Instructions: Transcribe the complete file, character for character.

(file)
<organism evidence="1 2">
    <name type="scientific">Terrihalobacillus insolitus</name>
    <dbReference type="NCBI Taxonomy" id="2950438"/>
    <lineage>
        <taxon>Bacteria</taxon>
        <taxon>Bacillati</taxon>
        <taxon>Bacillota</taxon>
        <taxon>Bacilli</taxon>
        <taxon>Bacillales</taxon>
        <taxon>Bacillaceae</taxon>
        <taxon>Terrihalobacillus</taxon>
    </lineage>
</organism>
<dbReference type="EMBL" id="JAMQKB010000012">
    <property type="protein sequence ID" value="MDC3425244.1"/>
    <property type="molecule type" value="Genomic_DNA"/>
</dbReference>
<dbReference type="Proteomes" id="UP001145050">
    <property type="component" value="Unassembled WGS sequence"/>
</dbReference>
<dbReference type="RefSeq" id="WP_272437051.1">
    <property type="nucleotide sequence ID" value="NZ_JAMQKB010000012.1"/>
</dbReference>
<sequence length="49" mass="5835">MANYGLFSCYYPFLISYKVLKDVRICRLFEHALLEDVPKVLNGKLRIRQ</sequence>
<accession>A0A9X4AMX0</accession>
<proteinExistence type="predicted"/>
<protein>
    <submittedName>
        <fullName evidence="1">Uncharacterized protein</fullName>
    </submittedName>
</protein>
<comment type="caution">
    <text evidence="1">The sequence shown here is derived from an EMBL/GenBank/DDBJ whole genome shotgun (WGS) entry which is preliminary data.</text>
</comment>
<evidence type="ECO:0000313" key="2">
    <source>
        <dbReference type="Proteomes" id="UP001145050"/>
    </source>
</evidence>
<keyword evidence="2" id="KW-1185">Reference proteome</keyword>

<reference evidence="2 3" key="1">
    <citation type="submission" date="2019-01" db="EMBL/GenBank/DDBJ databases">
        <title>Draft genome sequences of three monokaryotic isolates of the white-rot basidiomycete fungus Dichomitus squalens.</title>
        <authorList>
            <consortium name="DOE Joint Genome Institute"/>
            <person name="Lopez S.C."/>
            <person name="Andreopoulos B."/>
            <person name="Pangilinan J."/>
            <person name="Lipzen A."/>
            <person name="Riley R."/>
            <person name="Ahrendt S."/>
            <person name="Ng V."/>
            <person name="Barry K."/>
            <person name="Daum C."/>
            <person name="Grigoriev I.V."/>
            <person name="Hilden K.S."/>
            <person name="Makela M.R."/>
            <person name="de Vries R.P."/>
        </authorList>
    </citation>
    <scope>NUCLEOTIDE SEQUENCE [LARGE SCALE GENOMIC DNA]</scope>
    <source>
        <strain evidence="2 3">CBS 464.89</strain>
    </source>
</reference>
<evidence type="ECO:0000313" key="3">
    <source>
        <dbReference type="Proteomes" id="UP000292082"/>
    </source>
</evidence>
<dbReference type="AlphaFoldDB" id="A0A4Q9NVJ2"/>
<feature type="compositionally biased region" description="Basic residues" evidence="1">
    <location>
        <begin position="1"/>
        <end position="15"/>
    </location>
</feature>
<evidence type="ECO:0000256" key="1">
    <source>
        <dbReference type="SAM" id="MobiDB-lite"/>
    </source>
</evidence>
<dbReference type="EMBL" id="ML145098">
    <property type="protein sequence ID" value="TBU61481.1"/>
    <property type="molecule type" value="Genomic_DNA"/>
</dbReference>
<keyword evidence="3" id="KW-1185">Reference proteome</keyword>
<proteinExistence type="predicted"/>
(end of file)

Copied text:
<organism evidence="1 2">
    <name type="scientific">Terrihalobacillus insolitus</name>
    <dbReference type="NCBI Taxonomy" id="2950438"/>
    <lineage>
        <taxon>Bacteria</taxon>
        <taxon>Bacillati</taxon>
        <taxon>Bacillota</taxon>
        <taxon>Bacilli</taxon>
        <taxon>Bacillales</taxon>
        <taxon>Bacillaceae</taxon>
        <taxon>Terrihalobacillus</taxon>
    </lineage>
</organism>
<dbReference type="EMBL" id="JAMQKB010000012">
    <property type="protein sequence ID" value="MDC3425244.1"/>
    <property type="molecule type" value="Genomic_DNA"/>
</dbReference>
<dbReference type="Proteomes" id="UP001145050">
    <property type="component" value="Unassembled WGS sequence"/>
</dbReference>
<dbReference type="RefSeq" id="WP_272437051.1">
    <property type="nucleotide sequence ID" value="NZ_JAMQKB010000012.1"/>
</dbReference>
<sequence length="49" mass="5835">MANYGLFSCYYPFLISYKVLKDVRICRLFEHALLEDVPKVLNGKLRIRQ</sequence>
<accession>A0A9X4AMX0</accession>
<proteinExistence type="predicted"/>
<protein>
    <submittedName>
        <fullName evidence="1">Uncharacterized protein</fullName>
    </submittedName>
</protein>
<comment type="caution">
    <text evidence="1">The sequence shown here is derived from an EMBL/GenBank/DDBJ whole genome shotgun (WGS) entry which is preliminary data.</text>
</comment>
<evidence type="ECO:0000313" key="2">
    <source>
        <dbReference type="Proteomes" id="UP001145050"/>
    </source>
</evidence>
<keyword evidence="2" id="KW-1185">Reference proteome</keyword>

<reference evidence="2 3" key="1">
    <citation type="submission" date="2019-01" db="EMBL/GenBank/DDBJ databases">
        <title>Draft genome sequences of three monokaryotic isolates of the white-rot basidiomycete fungus Dichomitus squalens.</title>
        <authorList>
            <consortium name="DOE Joint Genome Institute"/>
            <person name="Lopez S.C."/>
            <person name="Andreopoulos B."/>
            <person name="Pangilinan J."/>
            <person name="Lipzen A."/>
            <person name="Riley R."/>
            <person name="Ahrendt S."/>
            <person name="Ng V."/>
            <person name="Barry K."/>
            <person name="Daum C."/>
            <person name="Grigoriev I.V."/>
            <person name="Hilden K.S."/>
            <person name="Makela M.R."/>
            <person name="de Vries R.P."/>
        </authorList>
    </citation>
    <scope>NUCLEOTIDE SEQUENCE [LARGE SCALE GENOMIC DNA]</scope>
    <source>
        <strain evidence="2 3">CBS 464.89</strain>
    </source>
</reference>
<evidence type="ECO:0000313" key="3">
    <source>
        <dbReference type="Proteomes" id="UP000292082"/>
    </source>
</evidence>
<dbReference type="AlphaFoldDB" id="A0A4Q9NVJ2"/>
<feature type="compositionally biased region" description="Basic residues" evidence="1">
    <location>
        <begin position="1"/>
        <end position="15"/>
    </location>
</feature>
<evidence type="ECO:0000256" key="1">
    <source>
        <dbReference type="SAM" id="MobiDB-lite"/>
    </source>
</evidence>
<dbReference type="EMBL" id="ML145098">
    <property type="protein sequence ID" value="TBU61481.1"/>
    <property type="molecule type" value="Genomic_DNA"/>
</dbReference>
<keyword evidence="3" id="KW-1185">Reference proteome</keyword>
<proteinExistence type="predicted"/>